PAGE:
About once a week, students buckle themselves in and prepare to virtually travel around the world.  Their first postcrossing location is Roth, Germany, which was assigned to them randomly by postcrossing.  A satellite view of Google Maps is projected in their classroom, and they imagine they are taking off in a rocket or a jet.  They “flew” to Roth and explored the geography of the country, including an important piece of information to the students – Roth’s proximity to the beach!

The class’s first pen pal in Roth enjoys art and museums, so the students sent him a postcard with an image of an exhibit at the South Eastern Center for Contemporary Art in nearby Winston-Salem.  They also asked him questions about his life in Germany that make faraway places more relatable, like whether or not there is a McDonald’s in Roth.  Each virtual trip will build upon this first experience as students think more critically about the people in new places they explore.  This international experience will be followed by many more in this first grade class, and will hopefully prepare the students to be lifelong international explorers!

Melinda Szeliga is a first grade teacher at Shady Grove Elementary School in Davie County.  

POPLIN ELEMENTARY SCHOOL, Union County Public Schools


Students in seven classes at Poplin Elementary are participating in the Global Children’s Challenge (GCC), a worldwide health initiative designed to instill in children the habit and importance of daily exercise for the rest of their lives. During the challenge, every child receives a pedometer to track their daily step count and to measure their activity levels against the goals they are encouraged to achieve. Their daily steps in the real world take them on an amazing web-based adventure in online.  At each virtual location, students learn about the history, geography and culture.

The students have a daily goal of 10,000 to 15,000 steps. Fourth Grade Teacher Melissa Kite said, “The children are so excited to have the pedometers to track their steps each day! We are logging our individual daily steps as well as our combined classroom daily steps. Then as we enter our steps, we travel around the globe through an interactive website. We have now left the continent and have moved onto the Galapagos Islands, Ecuador, and Angel Falls, Venezuela. We also have also visited two separate stops in the Amazon Jungle in Venezuela, and we are now in Cape Town, South Africa.” Fourth grader Rosy Francis said “I want to go around the world before it is over.” Francis’s goal is 20,000 steps a day.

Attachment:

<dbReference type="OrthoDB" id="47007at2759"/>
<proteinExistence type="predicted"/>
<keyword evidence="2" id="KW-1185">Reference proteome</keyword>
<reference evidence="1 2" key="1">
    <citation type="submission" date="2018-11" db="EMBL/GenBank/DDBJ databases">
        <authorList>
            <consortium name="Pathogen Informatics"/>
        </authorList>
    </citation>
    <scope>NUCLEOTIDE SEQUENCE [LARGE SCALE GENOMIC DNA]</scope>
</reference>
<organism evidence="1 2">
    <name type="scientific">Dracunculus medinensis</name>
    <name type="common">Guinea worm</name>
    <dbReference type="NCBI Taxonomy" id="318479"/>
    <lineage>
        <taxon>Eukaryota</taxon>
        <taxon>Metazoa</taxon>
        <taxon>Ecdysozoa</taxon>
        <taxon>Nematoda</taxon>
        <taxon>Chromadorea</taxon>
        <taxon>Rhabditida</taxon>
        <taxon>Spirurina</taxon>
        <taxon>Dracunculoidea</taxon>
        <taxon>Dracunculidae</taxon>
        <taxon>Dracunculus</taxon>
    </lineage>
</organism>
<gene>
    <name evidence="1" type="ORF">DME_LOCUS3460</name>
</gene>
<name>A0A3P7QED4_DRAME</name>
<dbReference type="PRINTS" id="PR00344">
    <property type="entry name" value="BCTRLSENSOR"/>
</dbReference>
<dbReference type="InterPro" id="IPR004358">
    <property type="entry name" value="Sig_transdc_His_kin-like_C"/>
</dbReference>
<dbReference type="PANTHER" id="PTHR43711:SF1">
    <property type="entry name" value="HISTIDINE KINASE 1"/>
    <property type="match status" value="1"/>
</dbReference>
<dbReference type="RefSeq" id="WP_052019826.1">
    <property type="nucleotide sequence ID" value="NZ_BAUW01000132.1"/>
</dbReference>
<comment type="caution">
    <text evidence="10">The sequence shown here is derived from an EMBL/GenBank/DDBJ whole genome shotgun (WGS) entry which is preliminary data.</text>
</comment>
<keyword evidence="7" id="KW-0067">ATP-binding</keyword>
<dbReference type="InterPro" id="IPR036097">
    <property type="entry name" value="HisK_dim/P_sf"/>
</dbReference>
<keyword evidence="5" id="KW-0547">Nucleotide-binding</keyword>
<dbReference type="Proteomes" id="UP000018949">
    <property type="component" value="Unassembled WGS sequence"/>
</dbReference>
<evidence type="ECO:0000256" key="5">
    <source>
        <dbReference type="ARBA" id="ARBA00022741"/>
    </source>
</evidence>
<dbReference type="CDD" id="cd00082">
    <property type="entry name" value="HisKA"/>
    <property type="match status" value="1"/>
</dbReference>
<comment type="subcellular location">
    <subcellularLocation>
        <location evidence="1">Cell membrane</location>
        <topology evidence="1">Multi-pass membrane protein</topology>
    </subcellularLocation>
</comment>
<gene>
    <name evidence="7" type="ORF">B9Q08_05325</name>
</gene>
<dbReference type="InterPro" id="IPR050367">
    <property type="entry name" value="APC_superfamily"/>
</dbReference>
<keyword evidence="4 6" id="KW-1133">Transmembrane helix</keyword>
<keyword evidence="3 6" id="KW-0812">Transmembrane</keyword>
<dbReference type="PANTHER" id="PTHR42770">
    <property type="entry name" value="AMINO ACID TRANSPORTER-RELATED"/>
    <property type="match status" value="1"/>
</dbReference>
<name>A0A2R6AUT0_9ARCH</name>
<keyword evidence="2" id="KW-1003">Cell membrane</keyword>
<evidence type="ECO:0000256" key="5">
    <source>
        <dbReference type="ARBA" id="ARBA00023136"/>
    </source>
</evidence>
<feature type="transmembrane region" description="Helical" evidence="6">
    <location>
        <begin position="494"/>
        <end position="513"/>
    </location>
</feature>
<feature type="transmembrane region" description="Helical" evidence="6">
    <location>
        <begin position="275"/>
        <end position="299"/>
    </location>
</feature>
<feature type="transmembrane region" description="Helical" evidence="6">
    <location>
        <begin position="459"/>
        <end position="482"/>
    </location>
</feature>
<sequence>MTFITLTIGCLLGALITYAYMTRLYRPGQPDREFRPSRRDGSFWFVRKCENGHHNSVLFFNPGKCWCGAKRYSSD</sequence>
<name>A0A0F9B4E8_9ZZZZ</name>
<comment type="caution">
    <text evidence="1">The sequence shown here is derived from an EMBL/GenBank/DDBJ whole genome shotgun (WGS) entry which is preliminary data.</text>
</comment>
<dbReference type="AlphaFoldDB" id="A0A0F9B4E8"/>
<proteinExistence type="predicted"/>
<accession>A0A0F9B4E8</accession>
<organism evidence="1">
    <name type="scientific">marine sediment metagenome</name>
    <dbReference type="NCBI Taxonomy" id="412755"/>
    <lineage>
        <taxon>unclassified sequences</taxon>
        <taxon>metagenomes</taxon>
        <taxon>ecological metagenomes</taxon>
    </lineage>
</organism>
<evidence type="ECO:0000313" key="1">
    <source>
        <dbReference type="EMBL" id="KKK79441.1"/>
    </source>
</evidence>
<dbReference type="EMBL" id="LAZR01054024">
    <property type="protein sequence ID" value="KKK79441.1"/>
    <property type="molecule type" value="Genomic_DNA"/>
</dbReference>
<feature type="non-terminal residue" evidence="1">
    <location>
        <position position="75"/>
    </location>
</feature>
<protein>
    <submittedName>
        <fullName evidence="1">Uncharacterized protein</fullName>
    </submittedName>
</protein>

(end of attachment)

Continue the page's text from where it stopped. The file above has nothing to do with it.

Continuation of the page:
From geography and social studies to history and technology, students are learning about the world as they challenge themselves by seeing how many steps they can take each day. 

Beth Medlin is the Media Coordinator at Poplin Elementary School in Union County.

The Global Children’s Challenge is becoming a popular activity among World View Partner schools.  In the winter 2012 issue of Think Global, Richlands Elementary in Onslow County was featured participating in the GCC as well.  Is your school participating in the GCC or another engaging global event? Let us know about it so we can spread the word!

MORGAN SCHOOL, Charlotte-Mecklenburg Schools


The vision of Morgan School is to become the finest comprehensive separate day school for students with serious emotional and behavioral disabilities. An important part of our vision is the strong belief that exceptional children are capable of learning new behaviors and academic skills that will foster success in school, society, and the global world in which we live.
One way we strive to do this is by holding an annual International Festival. This year we set aside the entire month of February for students and staff to engage in international activities. Each day students announced an international fact, and a weekly Quiz Bowl was held with globally themed prizes. Grade level teams created display boards and tables forstudents to take a tour around the world. Students also heard from two Peace Corps volunteers and participated in a question and answer session about the countries in which they served.